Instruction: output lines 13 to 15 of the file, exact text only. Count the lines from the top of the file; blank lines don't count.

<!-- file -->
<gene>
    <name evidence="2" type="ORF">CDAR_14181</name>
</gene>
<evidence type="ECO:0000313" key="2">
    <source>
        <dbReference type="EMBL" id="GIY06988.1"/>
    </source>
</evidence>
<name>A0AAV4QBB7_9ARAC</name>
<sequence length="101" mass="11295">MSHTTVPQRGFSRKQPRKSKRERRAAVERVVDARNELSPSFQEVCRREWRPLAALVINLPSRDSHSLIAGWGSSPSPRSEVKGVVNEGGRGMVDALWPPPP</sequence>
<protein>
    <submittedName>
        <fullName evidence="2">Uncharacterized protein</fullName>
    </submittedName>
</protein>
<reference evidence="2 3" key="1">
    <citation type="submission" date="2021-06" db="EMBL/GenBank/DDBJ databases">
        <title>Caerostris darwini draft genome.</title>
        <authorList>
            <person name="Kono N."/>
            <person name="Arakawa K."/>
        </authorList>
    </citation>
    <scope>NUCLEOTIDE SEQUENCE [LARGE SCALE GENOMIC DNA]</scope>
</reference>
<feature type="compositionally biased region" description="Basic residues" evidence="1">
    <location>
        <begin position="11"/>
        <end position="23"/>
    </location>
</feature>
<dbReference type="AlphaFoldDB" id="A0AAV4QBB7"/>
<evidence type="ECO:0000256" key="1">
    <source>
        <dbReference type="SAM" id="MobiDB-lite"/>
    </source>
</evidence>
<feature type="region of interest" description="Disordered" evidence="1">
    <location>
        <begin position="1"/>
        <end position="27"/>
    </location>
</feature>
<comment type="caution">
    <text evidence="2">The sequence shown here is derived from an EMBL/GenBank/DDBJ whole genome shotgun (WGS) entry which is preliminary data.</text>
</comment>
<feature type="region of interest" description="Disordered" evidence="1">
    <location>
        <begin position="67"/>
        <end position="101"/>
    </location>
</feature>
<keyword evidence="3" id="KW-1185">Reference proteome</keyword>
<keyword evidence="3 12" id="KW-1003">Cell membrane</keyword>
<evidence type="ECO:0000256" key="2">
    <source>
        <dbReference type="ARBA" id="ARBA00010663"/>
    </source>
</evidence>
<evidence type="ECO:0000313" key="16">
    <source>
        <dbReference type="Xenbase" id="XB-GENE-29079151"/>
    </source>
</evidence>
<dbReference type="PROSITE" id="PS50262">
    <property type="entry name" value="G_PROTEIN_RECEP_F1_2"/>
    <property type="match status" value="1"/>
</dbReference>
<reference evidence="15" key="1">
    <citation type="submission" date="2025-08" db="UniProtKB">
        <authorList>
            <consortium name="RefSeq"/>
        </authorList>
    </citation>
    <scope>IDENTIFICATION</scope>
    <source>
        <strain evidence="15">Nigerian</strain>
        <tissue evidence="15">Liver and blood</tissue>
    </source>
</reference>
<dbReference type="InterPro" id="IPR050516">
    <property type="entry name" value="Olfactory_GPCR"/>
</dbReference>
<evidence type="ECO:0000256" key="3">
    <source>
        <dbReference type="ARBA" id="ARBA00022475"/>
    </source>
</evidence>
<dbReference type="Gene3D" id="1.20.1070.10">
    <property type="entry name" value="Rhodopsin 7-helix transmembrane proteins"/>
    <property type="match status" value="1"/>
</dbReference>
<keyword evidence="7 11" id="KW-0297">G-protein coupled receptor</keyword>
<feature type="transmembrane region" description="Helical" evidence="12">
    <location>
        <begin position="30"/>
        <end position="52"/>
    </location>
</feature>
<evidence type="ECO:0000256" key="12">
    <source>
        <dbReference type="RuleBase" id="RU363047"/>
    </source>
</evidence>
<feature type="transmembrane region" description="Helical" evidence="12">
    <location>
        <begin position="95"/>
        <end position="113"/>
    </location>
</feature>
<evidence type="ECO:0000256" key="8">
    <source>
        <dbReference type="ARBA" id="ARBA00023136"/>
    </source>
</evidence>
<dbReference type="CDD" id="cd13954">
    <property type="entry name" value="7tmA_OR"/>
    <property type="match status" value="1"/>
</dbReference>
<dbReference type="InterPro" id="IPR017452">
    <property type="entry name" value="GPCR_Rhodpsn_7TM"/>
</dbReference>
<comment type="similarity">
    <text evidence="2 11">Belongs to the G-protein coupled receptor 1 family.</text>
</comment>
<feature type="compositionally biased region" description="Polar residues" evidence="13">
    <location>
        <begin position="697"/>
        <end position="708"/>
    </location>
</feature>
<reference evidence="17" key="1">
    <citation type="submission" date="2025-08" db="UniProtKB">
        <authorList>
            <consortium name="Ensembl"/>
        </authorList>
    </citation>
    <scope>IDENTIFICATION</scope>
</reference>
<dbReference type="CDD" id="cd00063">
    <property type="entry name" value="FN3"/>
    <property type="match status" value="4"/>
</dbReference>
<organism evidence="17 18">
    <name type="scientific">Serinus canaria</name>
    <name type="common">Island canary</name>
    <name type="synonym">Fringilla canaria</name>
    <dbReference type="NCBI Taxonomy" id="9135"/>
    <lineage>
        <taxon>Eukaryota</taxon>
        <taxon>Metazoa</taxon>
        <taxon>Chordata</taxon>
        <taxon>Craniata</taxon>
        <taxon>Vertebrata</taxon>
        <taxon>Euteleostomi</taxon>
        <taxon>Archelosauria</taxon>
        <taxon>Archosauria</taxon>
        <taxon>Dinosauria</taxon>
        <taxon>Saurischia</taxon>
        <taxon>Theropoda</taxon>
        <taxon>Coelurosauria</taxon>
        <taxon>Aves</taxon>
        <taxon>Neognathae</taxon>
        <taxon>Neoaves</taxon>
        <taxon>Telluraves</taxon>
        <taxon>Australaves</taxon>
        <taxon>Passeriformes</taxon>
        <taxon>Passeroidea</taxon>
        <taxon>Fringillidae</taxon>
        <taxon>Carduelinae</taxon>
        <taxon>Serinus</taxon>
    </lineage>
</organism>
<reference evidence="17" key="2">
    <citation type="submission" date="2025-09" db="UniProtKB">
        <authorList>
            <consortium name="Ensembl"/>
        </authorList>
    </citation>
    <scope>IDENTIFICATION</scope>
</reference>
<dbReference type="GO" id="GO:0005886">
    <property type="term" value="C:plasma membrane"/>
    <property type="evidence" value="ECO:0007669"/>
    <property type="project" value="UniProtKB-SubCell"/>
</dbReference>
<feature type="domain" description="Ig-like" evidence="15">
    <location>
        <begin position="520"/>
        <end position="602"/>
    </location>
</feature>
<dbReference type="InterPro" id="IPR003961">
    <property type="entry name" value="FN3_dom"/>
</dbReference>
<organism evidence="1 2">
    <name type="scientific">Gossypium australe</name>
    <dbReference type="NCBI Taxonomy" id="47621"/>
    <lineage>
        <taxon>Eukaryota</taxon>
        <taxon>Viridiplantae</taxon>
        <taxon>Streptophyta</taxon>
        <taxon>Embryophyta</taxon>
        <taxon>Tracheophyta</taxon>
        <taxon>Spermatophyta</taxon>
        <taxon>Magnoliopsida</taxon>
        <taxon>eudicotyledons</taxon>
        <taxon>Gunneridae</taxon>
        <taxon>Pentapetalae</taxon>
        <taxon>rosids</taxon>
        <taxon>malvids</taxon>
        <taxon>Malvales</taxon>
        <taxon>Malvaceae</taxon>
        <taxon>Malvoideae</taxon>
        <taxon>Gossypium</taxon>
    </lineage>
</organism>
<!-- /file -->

        <fullName evidence="2">Uncharacterized protein</fullName>
    </submittedName>
</protein>